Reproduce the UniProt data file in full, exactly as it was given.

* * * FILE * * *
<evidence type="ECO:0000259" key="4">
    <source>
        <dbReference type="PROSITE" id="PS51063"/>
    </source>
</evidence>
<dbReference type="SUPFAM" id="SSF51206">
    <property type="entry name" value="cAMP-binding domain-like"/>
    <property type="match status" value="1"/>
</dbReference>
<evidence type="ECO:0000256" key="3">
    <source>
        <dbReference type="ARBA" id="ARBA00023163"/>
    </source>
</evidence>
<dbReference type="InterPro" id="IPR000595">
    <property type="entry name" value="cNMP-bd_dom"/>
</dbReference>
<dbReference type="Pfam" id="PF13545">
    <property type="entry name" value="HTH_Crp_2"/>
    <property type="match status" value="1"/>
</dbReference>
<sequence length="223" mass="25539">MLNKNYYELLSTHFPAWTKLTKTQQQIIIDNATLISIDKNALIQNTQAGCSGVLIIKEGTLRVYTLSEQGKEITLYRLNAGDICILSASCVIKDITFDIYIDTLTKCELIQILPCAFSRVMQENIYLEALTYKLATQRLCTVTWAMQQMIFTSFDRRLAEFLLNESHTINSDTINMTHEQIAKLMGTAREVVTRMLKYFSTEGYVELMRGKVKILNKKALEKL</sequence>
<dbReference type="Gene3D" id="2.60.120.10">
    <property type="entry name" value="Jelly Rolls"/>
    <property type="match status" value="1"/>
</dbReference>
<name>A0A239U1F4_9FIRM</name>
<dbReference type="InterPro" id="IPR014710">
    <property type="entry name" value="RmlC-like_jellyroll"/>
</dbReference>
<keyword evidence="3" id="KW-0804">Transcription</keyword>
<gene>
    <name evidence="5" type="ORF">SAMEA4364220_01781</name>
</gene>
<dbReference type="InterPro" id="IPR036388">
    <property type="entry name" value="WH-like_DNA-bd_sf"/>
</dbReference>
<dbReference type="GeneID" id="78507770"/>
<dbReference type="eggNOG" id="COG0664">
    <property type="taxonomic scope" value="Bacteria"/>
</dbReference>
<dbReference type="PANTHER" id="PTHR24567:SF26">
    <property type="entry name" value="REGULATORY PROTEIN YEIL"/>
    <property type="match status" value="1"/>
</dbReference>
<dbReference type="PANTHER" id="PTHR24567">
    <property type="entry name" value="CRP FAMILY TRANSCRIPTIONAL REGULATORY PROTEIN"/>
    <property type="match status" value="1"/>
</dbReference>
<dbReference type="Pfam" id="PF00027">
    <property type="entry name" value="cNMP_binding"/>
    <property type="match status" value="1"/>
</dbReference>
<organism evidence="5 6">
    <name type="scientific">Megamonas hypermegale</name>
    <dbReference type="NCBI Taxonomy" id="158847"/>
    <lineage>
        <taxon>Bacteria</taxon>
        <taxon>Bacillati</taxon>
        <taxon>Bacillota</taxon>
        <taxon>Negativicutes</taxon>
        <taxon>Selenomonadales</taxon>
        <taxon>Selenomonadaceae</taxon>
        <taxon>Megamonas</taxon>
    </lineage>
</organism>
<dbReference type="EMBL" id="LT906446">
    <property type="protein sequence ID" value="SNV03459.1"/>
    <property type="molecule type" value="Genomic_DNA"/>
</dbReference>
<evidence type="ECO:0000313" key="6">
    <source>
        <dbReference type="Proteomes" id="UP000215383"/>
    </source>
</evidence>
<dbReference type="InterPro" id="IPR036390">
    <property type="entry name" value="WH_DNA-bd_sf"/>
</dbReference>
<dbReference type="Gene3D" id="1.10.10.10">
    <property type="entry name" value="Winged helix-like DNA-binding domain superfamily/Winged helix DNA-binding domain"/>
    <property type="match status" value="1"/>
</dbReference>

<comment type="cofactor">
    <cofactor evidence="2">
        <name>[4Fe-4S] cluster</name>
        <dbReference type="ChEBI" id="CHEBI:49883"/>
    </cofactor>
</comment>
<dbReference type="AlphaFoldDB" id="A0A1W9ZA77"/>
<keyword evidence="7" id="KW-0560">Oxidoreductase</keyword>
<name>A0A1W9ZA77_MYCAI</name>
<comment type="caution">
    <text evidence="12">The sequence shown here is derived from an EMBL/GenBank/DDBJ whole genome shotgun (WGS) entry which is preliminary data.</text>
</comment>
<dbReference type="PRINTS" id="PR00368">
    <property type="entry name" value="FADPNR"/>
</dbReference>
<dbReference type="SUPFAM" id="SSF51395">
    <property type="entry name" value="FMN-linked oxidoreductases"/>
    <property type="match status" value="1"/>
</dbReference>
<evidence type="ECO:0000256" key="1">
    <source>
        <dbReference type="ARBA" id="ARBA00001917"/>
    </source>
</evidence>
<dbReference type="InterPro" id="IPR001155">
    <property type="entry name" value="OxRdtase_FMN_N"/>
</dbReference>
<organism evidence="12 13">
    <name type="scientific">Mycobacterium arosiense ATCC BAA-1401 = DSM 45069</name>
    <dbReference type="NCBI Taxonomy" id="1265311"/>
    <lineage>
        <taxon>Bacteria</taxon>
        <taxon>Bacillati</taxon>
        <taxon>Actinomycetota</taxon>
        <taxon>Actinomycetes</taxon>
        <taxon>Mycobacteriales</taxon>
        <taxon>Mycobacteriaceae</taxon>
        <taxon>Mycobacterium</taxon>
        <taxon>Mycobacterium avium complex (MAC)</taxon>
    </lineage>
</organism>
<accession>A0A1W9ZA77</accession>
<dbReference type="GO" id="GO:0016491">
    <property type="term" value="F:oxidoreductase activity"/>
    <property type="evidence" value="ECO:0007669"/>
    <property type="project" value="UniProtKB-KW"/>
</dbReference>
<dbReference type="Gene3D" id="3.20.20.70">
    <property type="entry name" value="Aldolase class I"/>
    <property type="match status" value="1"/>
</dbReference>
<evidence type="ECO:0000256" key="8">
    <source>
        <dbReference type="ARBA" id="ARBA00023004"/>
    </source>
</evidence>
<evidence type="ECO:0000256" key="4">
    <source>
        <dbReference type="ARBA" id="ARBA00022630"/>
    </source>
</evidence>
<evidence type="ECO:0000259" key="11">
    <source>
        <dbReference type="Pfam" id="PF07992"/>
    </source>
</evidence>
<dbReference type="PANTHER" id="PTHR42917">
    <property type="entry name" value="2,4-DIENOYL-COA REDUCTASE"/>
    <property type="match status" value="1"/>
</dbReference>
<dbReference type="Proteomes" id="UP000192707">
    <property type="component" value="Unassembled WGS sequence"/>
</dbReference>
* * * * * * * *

<evidence type="ECO:0000259" key="4">
    <source>
        <dbReference type="PROSITE" id="PS51063"/>
    </source>
</evidence>
<dbReference type="SUPFAM" id="SSF51206">
    <property type="entry name" value="cAMP-binding domain-like"/>
    <property type="match status" value="1"/>
</dbReference>
<evidence type="ECO:0000256" key="3">
    <source>
        <dbReference type="ARBA" id="ARBA00023163"/>
    </source>
</evidence>
<dbReference type="InterPro" id="IPR000595">
    <property type="entry name" value="cNMP-bd_dom"/>
</dbReference>
<dbReference type="Pfam" id="PF13545">
    <property type="entry name" value="HTH_Crp_2"/>
    <property type="match status" value="1"/>
</dbReference>
<sequence length="223" mass="25539">MLNKNYYELLSTHFPAWTKLTKTQQQIIIDNATLISIDKNALIQNTQAGCSGVLIIKEGTLRVYTLSEQGKEITLYRLNAGDICILSASCVIKDITFDIYIDTLTKCELIQILPCAFSRVMQENIYLEALTYKLATQRLCTVTWAMQQMIFTSFDRRLAEFLLNESHTINSDTINMTHEQIAKLMGTAREVVTRMLKYFSTEGYVELMRGKVKILNKKALEKL</sequence>
<dbReference type="Gene3D" id="2.60.120.10">
    <property type="entry name" value="Jelly Rolls"/>
    <property type="match status" value="1"/>
</dbReference>
<name>A0A239U1F4_9FIRM</name>
<dbReference type="InterPro" id="IPR014710">
    <property type="entry name" value="RmlC-like_jellyroll"/>
</dbReference>
<keyword evidence="3" id="KW-0804">Transcription</keyword>
<gene>
    <name evidence="5" type="ORF">SAMEA4364220_01781</name>
</gene>
<dbReference type="InterPro" id="IPR036388">
    <property type="entry name" value="WH-like_DNA-bd_sf"/>
</dbReference>
<dbReference type="GeneID" id="78507770"/>
<dbReference type="eggNOG" id="COG0664">
    <property type="taxonomic scope" value="Bacteria"/>
</dbReference>
<dbReference type="PANTHER" id="PTHR24567:SF26">
    <property type="entry name" value="REGULATORY PROTEIN YEIL"/>
    <property type="match status" value="1"/>
</dbReference>
<dbReference type="PANTHER" id="PTHR24567">
    <property type="entry name" value="CRP FAMILY TRANSCRIPTIONAL REGULATORY PROTEIN"/>
    <property type="match status" value="1"/>
</dbReference>
<dbReference type="Pfam" id="PF00027">
    <property type="entry name" value="cNMP_binding"/>
    <property type="match status" value="1"/>
</dbReference>
<organism evidence="5 6">
    <name type="scientific">Megamonas hypermegale</name>
    <dbReference type="NCBI Taxonomy" id="158847"/>
    <lineage>
        <taxon>Bacteria</taxon>
        <taxon>Bacillati</taxon>
        <taxon>Bacillota</taxon>
        <taxon>Negativicutes</taxon>
        <taxon>Selenomonadales</taxon>
        <taxon>Selenomonadaceae</taxon>
        <taxon>Megamonas</taxon>
    </lineage>
</organism>
<dbReference type="EMBL" id="LT906446">
    <property type="protein sequence ID" value="SNV03459.1"/>
    <property type="molecule type" value="Genomic_DNA"/>
</dbReference>
<evidence type="ECO:0000313" key="6">
    <source>
        <dbReference type="Proteomes" id="UP000215383"/>
    </source>
</evidence>
<dbReference type="InterPro" id="IPR036390">
    <property type="entry name" value="WH_DNA-bd_sf"/>
</dbReference>
<dbReference type="Gene3D" id="1.10.10.10">
    <property type="entry name" value="Winged helix-like DNA-binding domain superfamily/Winged helix DNA-binding domain"/>
    <property type="match status" value="1"/>
</dbReference>

<comment type="cofactor">
    <cofactor evidence="2">
        <name>[4Fe-4S] cluster</name>
        <dbReference type="ChEBI" id="CHEBI:49883"/>
    </cofactor>
</comment>
<dbReference type="AlphaFoldDB" id="A0A1W9ZA77"/>
<keyword evidence="7" id="KW-0560">Oxidoreductase</keyword>
<name>A0A1W9ZA77_MYCAI</name>
<comment type="caution">
    <text evidence="12">The sequence shown here is derived from an EMBL/GenBank/DDBJ whole genome shotgun (WGS) entry which is preliminary data.</text>
</comment>
<dbReference type="PRINTS" id="PR00368">
    <property type="entry name" value="FADPNR"/>
</dbReference>
<dbReference type="SUPFAM" id="SSF51395">
    <property type="entry name" value="FMN-linked oxidoreductases"/>
    <property type="match status" value="1"/>
</dbReference>
<evidence type="ECO:0000256" key="1">
    <source>
        <dbReference type="ARBA" id="ARBA00001917"/>
    </source>
</evidence>
<dbReference type="InterPro" id="IPR001155">
    <property type="entry name" value="OxRdtase_FMN_N"/>
</dbReference>
<organism evidence="12 13">
    <name type="scientific">Mycobacterium arosiense ATCC BAA-1401 = DSM 45069</name>
    <dbReference type="NCBI Taxonomy" id="1265311"/>
    <lineage>
        <taxon>Bacteria</taxon>
        <taxon>Bacillati</taxon>
        <taxon>Actinomycetota</taxon>
        <taxon>Actinomycetes</taxon>
        <taxon>Mycobacteriales</taxon>
        <taxon>Mycobacteriaceae</taxon>
        <taxon>Mycobacterium</taxon>
        <taxon>Mycobacterium avium complex (MAC)</taxon>
    </lineage>
</organism>
<accession>A0A1W9ZA77</accession>
<dbReference type="GO" id="GO:0016491">
    <property type="term" value="F:oxidoreductase activity"/>
    <property type="evidence" value="ECO:0007669"/>
    <property type="project" value="UniProtKB-KW"/>
</dbReference>
<dbReference type="Gene3D" id="3.20.20.70">
    <property type="entry name" value="Aldolase class I"/>
    <property type="match status" value="1"/>
</dbReference>
<evidence type="ECO:0000256" key="8">
    <source>
        <dbReference type="ARBA" id="ARBA00023004"/>
    </source>
</evidence>
<evidence type="ECO:0000256" key="4">
    <source>
        <dbReference type="ARBA" id="ARBA00022630"/>
    </source>
</evidence>
<evidence type="ECO:0000259" key="11">
    <source>
        <dbReference type="Pfam" id="PF07992"/>
    </source>
</evidence>
<dbReference type="PANTHER" id="PTHR42917">
    <property type="entry name" value="2,4-DIENOYL-COA REDUCTASE"/>
    <property type="match status" value="1"/>
</dbReference>
<dbReference type="Proteomes" id="UP000192707">
    <property type="component" value="Unassembled WGS sequence"/>
</dbReference>